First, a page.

support more than 600,000 jobs by the end of the decade. And I’m requiring all companies
that drill for gas on public lands to disclose the
chemicals they use. Because America will develop
this resource without putting the health and safety
of our citizens at risk. The development of natural
gas will create jobs and power trucks and factories that
are cleaner and cheaper, proving that we don’t have to
choose between our environment and our economy. And by the way, it was
public research dollars, over the course of 30 years,
that helped develop the technologies to extract all this
natural gas out of shale rock — reminding us that government
support is critical in helping businesses get new energy
ideas off the ground. Now — (applause) What’s true for natural gas is
just as true for clean energy. In three years, our partnership
with the private sector has already positioned America to be
the world’s leading manufacturer of high-tech batteries. Because of federal investments,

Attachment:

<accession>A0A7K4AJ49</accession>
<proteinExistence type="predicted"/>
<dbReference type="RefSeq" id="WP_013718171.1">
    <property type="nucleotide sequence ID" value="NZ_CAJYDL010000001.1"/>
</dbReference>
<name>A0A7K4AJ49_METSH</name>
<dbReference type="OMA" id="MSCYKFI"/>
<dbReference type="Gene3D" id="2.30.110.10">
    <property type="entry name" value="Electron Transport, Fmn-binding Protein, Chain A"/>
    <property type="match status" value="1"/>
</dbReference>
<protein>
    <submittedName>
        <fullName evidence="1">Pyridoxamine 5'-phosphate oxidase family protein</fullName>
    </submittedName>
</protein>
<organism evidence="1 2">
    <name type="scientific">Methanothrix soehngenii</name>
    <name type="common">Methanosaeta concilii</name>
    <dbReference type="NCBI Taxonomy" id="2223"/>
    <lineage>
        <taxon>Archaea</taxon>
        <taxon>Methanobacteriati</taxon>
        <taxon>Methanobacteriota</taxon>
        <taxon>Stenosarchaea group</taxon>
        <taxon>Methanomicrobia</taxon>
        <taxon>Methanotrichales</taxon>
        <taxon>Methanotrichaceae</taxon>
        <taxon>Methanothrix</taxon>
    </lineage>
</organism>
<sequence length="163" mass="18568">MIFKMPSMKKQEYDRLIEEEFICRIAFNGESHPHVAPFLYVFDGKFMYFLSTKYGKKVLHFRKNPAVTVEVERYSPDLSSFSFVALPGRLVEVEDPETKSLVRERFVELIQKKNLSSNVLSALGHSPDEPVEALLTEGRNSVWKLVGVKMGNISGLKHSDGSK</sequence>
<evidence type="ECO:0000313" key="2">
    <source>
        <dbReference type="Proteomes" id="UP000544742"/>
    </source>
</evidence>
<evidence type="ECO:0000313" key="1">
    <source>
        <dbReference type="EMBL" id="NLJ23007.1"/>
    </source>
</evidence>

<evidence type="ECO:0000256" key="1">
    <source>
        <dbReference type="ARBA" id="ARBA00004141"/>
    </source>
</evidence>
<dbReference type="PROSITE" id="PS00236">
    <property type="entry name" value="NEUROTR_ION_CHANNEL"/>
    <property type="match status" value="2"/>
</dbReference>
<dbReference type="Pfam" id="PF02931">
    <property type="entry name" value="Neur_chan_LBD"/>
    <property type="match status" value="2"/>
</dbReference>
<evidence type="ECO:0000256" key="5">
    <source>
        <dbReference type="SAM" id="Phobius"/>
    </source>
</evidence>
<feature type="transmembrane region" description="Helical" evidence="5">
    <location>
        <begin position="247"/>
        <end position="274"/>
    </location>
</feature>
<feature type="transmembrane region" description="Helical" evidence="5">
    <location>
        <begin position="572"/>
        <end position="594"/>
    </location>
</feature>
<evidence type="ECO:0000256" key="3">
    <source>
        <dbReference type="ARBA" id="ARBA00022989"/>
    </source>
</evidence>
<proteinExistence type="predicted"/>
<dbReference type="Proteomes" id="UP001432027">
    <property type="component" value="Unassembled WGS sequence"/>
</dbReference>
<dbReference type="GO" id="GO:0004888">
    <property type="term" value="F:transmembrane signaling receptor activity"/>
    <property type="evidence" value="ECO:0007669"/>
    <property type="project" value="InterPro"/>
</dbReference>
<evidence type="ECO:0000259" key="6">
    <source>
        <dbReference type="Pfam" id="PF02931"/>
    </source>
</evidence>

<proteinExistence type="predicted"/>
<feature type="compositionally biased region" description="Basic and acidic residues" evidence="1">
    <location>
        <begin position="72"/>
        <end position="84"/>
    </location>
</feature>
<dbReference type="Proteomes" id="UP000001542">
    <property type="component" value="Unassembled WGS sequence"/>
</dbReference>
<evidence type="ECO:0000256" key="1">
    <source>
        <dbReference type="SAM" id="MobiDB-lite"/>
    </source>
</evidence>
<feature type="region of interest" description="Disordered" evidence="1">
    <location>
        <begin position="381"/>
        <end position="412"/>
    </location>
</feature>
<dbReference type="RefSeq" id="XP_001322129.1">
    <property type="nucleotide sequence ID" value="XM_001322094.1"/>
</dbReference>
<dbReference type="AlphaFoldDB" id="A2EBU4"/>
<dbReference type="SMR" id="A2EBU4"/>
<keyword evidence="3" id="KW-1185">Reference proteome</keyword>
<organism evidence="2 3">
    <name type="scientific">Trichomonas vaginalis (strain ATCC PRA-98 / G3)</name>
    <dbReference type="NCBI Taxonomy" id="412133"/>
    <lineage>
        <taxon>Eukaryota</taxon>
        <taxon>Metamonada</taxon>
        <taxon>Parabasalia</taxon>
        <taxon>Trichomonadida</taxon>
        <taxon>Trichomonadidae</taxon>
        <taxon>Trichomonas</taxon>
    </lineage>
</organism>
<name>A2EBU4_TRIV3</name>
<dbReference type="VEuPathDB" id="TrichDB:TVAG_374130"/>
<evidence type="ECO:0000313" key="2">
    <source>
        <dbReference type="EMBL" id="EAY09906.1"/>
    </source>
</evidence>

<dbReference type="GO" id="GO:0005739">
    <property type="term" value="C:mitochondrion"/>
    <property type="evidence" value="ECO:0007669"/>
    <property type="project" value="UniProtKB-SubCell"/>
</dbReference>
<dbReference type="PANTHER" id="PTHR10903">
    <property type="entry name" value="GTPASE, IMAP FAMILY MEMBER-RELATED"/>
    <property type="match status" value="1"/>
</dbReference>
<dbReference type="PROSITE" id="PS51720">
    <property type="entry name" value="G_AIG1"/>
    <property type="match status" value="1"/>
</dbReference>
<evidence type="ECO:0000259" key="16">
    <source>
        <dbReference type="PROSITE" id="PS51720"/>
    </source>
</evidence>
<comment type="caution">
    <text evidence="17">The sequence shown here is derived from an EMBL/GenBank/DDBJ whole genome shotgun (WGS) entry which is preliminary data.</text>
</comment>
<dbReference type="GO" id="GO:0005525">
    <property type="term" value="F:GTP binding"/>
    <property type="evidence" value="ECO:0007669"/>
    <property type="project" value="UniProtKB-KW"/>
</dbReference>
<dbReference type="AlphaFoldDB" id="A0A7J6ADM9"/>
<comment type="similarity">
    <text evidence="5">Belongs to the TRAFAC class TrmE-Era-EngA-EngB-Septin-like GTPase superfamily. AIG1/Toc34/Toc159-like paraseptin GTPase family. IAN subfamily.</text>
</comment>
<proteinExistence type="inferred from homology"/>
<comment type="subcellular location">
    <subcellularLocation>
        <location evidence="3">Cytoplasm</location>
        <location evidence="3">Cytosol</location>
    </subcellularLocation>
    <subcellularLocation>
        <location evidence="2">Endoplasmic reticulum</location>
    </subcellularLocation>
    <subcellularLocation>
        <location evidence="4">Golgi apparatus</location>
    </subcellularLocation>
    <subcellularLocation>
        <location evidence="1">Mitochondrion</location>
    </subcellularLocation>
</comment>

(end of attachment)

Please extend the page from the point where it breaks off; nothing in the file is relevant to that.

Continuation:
renewable energy use has nearly doubled, and thousands
of Americans have jobs because of it. When Bryan Ritterby was laid off
from his job making furniture, he said he worried that at
55, no one would give him a second chance. But he found work at Energetx,
a wind turbine manufacturer in Michigan. Before the recession, the
factory only made luxury yachts. Today, it’s hiring workers
like Bryan, who said, “I’m proud to be working in
the industry of the future.” Our experience with shale gas,
our experience with natural gas, shows us that the payoffs on
these public investments don’t always come right away. Some technologies don’t pan
out; some companies fail. But I will not walk away from
the promise of clean energy. I will not walk away
from workers like Bryan. (applause) I will not cede the wind or
solar or battery industry to China or Germany because
we refuse to make the same commitment here. We’ve subsidized oil
companies for a century. That’s long enough. It’s time to end the taxpayer
giveaways to an industry that rarely has been more profitable,
and double-down on a clean energy industry that never
has been more promising. Pass clean energy tax credits. Create these jobs. (applause) We can also spur energy
innovation with new incentives. The differences in this chamber
may be too deep right now to pass a comprehensive plan
to fight climate change. But there’s no reason why
Congress shouldn’t at least set a clean energy standard that
creates a market for innovation. So far, you haven’t acted. Well, tonight, I will. I’m directing my administration
to allow the development of clean energy on enough public